You want to move abroad. You want to retire, buy a second home, or expose your grandchildren to a different environment, or start a business overseas. But…but…the language.
How will you ever get a job, run a business, or make friends if you can’t speak the language?
You’ve heard all the excuses from friends or, more likely, in your own head—I’m too old to learn a new language. I don’t have a gift for languages. I’ll never be really fluent. It’s just too hard. But it doesn’t have to be.
With a good teacher and an excellent system, learning the language of your new country is not only possible; it is fun and very fulfilling. And it will change your entire experience of living overseas for the better.
I began developing my Spanish course for expats over 25 years ago at my school in San Miguel de Allende, Mexico. I’ve developed a system that works well for anyone, but it’s particularly good for baby boomers.
With this system, you can learn to be polite and express your needs quickly…which changes the quality of your life in your new home. Your confidence improves and, once you begin to communicate, your Spanish skills and knowledge grow on their own.
In no time at all, you can be chatting with a grocer, giving directions to a taxi driver, and making friends with your neighbors…or making plans to have custom-made furniture built for your home…just like Clay and his wife did.
Clay and his wife were students of mine, and here he recounts the tale of them setting out on an adventure to discover a Mexican town of furniture artisans and how they managed to put the Spanish they had learned to good use.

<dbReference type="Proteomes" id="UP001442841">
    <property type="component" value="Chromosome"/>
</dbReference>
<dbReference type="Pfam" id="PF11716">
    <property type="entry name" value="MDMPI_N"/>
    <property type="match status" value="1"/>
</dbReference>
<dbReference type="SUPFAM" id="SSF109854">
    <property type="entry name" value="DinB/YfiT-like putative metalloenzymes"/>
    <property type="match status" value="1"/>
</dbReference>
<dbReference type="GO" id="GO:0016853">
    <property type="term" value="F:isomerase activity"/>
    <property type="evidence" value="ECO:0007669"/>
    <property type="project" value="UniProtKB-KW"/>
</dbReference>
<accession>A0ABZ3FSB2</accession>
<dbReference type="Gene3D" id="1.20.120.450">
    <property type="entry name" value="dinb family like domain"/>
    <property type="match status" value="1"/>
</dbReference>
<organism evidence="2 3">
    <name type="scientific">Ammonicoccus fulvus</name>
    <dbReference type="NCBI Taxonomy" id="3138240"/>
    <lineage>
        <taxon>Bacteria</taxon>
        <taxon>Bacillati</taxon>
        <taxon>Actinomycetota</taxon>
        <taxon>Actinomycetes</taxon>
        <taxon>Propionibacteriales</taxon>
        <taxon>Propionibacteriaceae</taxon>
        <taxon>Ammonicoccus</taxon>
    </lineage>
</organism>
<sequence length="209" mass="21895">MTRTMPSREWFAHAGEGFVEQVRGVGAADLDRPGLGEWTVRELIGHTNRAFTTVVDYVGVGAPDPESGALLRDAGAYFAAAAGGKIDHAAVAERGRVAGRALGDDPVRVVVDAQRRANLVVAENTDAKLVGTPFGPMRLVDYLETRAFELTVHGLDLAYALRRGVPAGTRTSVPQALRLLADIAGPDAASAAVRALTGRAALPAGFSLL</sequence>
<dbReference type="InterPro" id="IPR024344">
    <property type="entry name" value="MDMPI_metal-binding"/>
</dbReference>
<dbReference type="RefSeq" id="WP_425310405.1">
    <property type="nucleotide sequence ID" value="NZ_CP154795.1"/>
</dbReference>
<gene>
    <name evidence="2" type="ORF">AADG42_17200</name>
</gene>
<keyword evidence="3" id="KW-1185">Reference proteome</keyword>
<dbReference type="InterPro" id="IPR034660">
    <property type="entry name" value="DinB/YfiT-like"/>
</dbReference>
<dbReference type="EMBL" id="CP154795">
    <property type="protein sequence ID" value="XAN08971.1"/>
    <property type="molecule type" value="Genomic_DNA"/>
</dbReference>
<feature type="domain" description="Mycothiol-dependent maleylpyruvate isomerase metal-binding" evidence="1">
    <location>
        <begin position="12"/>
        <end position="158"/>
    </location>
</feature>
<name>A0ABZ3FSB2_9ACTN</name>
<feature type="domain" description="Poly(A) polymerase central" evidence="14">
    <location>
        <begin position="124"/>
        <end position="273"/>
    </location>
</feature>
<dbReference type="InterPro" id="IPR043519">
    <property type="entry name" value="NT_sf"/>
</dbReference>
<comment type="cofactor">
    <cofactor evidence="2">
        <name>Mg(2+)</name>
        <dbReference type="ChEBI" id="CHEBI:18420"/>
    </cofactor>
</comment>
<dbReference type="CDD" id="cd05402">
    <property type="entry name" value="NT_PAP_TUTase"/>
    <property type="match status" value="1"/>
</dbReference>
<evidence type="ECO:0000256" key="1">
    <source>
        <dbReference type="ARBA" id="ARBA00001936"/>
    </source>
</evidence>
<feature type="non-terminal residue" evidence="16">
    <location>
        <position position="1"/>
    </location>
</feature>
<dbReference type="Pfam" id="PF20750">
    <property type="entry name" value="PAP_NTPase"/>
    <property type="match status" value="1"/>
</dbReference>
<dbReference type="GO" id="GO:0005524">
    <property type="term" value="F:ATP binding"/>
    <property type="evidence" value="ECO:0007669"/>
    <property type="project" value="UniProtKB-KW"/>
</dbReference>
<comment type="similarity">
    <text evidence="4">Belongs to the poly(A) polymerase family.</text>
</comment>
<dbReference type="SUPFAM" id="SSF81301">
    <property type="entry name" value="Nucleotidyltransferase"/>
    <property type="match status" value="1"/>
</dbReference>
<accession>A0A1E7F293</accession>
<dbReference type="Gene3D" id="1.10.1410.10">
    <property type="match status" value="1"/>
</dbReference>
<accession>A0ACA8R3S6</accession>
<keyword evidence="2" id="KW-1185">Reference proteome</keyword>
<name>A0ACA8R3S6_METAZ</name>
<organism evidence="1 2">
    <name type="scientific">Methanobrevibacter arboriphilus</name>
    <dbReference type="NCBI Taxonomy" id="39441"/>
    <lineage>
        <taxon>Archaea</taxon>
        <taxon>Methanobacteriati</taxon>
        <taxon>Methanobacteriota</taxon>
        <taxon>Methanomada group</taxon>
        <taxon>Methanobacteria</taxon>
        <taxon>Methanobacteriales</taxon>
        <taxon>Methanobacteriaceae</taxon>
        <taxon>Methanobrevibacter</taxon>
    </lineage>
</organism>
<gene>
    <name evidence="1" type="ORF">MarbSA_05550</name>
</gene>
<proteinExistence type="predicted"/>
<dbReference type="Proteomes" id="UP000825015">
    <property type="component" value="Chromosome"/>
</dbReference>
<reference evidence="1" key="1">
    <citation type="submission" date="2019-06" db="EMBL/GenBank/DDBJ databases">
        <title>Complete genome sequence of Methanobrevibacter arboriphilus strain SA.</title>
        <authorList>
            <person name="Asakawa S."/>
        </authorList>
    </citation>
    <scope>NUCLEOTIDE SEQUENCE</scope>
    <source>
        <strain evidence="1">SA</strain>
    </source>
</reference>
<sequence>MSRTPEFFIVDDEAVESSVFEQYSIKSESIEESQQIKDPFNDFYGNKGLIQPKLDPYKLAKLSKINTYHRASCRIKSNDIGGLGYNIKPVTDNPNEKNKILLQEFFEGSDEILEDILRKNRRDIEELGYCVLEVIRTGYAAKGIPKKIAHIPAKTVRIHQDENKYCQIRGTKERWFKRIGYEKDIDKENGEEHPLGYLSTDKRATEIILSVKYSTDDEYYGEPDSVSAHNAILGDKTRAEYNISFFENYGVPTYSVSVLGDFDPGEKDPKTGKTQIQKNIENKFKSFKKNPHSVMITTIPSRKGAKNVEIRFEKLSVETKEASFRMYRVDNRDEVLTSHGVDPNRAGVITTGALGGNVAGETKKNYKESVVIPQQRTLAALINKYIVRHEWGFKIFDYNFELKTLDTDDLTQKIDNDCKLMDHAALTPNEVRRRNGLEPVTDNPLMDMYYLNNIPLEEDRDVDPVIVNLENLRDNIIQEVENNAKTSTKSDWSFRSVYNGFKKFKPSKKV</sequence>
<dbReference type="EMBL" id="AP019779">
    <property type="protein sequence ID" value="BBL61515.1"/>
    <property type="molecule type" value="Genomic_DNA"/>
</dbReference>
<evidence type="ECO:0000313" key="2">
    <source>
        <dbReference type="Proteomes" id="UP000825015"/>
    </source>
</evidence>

“Both my wife and I had come to live in San Miguel de Allende with no experience speaking Spanish, but learned the basics from Warren and had been pushing ourselves to practice.
“We had heard of a place outside of town known only to us as ‘the mesquite town’ (mesquite is a type of tree that’s native to Mexico and is used to make high-end rustic furniture). So, one day, feeling adventurous, and wanting to have a mesquite bar custom-built for our home, we decided to head out and find the town.
“We finally ended up in a small village that was full of little wood shops working on mesquite furniture. We got out and began walking and poking our noses in here and there. We struck up a conversation with a friendly fellow who had a little room full of furniture he had made. So we showed him the design of our bar.
“Now, he didn’t speak a word of English, so I figured this would be the true test of my Spanish skills and all I’d learned from Warren. And it worked. Sure, there was some drawing and hand waving, but we ended up with a finalized drawing and a handwritten contract for him to make exactly what we wanted, and a date for us to call back for our custom-made piece of furniture.
“As we pulled out on to the highway to make our way back home to San Miguel we looked at each other and said, ‘Wow…we did it.’ We ventured out into unknown territory, found good artisans, we’re going to have a unique mesquite piece of furniture that will last forever…and we did it all in Spanish.
“We could not have done anything like this before we started learning Spanish. In fact, we would never even have contemplated doing it…which gave us a real feeling of being very proud of ourselves.”
Time and again, I’ve spoken with my baby boomer students, like Clay, who have said that learning Spanish has changed their live-overseas experience. I’ve seen them create magical, fulfilling lives for themselves, and have the kind of experiences with locals like Clay and his wife had, that enriched their lives.
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